MinDA to launch ‘Adopt-a-Tribal family’ initiative Oct. 12

The Mindanao Development Authority (MinDA), along with three national government agencies and the local government of Davao del Norte, will lead the launching of the “Adopt-a-Tribal Family” Program in the hinterland village of Barangay Gupitan in Kapalong town on October 12.

 

In a Facebook post Tuesday, Secretary Emmanuel Piñol said at least 150 families from the far-flung tribal village will be the first beneficiaries of the program that aims to provide decent homes, sustainable livelihood projects, education for the children, and basic services.

 

“The launching of the “Adopt-a-Tribal Family” Program, which was conceptualized and designed by MinDA, comes less than a month after the first engagement between MinDA officials and members of the Ata-Manobo community which was never served by government and called the ‘lost tribe’,” he said.

 

Department of Social Welfare and Development (DSWD) Secretary Rolando Bautista, Technical Education and Skills Development Authority (TESDA) Secretary Isidro Lapeña, Indigenous People’s Commission Secretary Allen Capuyan, and local government officials of Davao del Norte will grace the launching, he said.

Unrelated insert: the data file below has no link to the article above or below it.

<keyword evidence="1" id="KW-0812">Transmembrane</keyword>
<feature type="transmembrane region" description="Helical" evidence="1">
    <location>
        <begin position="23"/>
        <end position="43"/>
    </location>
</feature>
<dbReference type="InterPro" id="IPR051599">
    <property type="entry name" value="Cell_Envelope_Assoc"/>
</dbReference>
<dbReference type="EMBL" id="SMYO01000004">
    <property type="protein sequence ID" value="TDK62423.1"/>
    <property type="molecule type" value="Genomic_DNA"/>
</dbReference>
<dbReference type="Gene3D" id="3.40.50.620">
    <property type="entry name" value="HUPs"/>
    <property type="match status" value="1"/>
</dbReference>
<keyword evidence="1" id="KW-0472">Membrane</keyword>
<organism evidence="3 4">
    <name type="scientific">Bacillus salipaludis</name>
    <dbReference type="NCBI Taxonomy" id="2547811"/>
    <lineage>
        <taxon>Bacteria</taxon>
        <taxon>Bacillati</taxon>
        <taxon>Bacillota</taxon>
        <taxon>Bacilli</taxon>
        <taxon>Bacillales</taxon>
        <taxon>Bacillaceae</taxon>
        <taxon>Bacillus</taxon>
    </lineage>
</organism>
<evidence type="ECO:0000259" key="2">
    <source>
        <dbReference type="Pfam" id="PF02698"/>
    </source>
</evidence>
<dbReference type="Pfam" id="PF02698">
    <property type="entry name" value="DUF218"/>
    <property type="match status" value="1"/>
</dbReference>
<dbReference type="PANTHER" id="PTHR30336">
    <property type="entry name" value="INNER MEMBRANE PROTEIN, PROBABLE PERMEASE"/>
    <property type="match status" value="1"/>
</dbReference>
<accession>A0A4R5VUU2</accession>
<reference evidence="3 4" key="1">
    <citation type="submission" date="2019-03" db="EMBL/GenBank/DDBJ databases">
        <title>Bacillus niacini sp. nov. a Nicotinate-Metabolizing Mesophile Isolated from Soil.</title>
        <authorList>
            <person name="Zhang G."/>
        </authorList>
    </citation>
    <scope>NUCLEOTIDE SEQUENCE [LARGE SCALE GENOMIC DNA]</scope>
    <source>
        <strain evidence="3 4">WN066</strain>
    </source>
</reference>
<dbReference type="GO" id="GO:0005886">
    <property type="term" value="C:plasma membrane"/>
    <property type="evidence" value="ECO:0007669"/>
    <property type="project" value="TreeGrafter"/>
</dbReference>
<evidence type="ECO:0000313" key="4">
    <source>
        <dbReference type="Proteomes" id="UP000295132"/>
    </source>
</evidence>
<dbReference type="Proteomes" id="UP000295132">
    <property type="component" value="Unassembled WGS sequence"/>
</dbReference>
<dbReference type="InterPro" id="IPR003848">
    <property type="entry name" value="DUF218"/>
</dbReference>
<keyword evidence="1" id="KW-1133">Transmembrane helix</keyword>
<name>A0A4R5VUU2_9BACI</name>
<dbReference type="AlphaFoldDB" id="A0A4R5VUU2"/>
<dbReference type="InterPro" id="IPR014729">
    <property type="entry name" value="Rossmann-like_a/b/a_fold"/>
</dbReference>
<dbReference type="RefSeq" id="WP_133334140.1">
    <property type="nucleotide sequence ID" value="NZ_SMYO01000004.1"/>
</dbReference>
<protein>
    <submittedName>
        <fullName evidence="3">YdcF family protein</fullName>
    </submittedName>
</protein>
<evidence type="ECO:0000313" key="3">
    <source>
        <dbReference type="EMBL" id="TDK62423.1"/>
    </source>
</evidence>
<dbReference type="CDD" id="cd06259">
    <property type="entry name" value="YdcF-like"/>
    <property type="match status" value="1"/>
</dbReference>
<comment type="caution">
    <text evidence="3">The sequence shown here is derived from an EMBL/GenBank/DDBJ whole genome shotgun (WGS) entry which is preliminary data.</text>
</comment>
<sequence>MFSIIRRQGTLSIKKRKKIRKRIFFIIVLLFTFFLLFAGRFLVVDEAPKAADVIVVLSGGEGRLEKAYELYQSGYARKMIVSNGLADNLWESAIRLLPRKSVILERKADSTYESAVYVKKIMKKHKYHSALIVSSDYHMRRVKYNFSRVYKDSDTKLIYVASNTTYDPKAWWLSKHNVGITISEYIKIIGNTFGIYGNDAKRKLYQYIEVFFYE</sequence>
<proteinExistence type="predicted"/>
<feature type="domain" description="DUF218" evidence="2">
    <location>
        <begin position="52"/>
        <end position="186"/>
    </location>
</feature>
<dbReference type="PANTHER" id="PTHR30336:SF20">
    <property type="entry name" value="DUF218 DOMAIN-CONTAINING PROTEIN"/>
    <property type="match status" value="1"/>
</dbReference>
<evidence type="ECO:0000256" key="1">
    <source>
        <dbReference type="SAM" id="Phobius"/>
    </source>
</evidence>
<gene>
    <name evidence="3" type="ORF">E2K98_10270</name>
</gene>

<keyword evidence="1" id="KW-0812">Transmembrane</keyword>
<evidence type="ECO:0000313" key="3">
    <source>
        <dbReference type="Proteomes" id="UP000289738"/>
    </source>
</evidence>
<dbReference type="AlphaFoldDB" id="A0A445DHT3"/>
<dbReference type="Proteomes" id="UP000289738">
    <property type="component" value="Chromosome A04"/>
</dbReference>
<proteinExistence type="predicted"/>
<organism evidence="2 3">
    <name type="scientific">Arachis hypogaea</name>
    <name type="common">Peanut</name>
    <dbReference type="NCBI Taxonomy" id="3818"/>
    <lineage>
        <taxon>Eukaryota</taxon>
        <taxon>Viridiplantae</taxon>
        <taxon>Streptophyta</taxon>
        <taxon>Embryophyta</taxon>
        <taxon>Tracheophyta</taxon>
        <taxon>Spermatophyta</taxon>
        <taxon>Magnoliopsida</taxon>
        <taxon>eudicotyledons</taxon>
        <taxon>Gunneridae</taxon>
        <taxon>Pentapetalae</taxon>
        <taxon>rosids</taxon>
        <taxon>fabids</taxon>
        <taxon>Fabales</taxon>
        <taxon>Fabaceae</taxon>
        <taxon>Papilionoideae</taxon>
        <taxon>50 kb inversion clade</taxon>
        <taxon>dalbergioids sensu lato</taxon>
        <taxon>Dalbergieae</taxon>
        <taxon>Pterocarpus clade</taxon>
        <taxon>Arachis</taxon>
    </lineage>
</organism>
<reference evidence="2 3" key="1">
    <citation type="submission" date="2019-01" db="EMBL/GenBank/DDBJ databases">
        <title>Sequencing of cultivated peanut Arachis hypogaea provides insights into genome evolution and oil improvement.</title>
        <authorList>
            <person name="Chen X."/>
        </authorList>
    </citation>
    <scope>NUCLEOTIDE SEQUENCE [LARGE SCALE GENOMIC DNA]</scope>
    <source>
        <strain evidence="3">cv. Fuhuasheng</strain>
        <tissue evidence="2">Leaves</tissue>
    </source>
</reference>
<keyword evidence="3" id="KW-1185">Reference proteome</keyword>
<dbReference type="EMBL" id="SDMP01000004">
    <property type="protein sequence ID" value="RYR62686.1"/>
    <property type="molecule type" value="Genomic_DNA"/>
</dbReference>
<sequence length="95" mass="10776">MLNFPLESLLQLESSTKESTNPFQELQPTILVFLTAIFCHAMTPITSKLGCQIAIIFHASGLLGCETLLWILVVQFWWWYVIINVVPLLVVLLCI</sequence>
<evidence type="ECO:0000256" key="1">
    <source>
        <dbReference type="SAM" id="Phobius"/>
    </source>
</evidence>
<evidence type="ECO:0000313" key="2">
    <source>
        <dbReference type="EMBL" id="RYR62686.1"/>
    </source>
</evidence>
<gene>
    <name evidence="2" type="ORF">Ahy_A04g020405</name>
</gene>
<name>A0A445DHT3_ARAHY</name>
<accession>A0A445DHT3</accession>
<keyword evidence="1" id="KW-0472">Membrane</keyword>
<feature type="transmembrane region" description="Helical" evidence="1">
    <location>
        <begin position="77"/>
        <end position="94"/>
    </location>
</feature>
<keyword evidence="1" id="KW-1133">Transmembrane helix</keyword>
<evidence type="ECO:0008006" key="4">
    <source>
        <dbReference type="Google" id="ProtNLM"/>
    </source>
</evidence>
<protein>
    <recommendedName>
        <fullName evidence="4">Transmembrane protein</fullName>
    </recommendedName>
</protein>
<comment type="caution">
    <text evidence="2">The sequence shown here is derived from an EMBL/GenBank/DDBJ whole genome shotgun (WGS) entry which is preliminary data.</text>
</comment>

During the launching, Piñol said initial assistance will be given to the beneficiaries, which will include farm tools and seeds, as well as food supplies and clothes.

 

“The private sector, including big corporations, are expected to join the program by adopting tribal families. The program of reaching out and caring for marginalized and neglected tribal families is planned to be replicated in other areas in Mindanao,” Piñol said.

 

He recounted that the so-called “lost tribe” was discovered by a Philippine Army patrol team last year deep in the forests bordering Davao del Norte, Agusan del Sur, and Bukidnon while pursuing communist rebels.

 

At the time of the discovery, he said the tribe was controlled by the New People’s Army (NPA).

 

Piñol said many of the houses in the village were made out of round timber and tree barks and there was no semblance of government presence in the area–not even a school.

 

“Only able-bodied men of the village served the community’s link to the outside world and this happened only when they walk through the forests for two days carrying 15 to 30 kilos of abaca fiber on their backs and coming back with salt, sugar, tobacco, and rice,” the MinDA chief said.

 

Source: Philippines News Agency

Related posts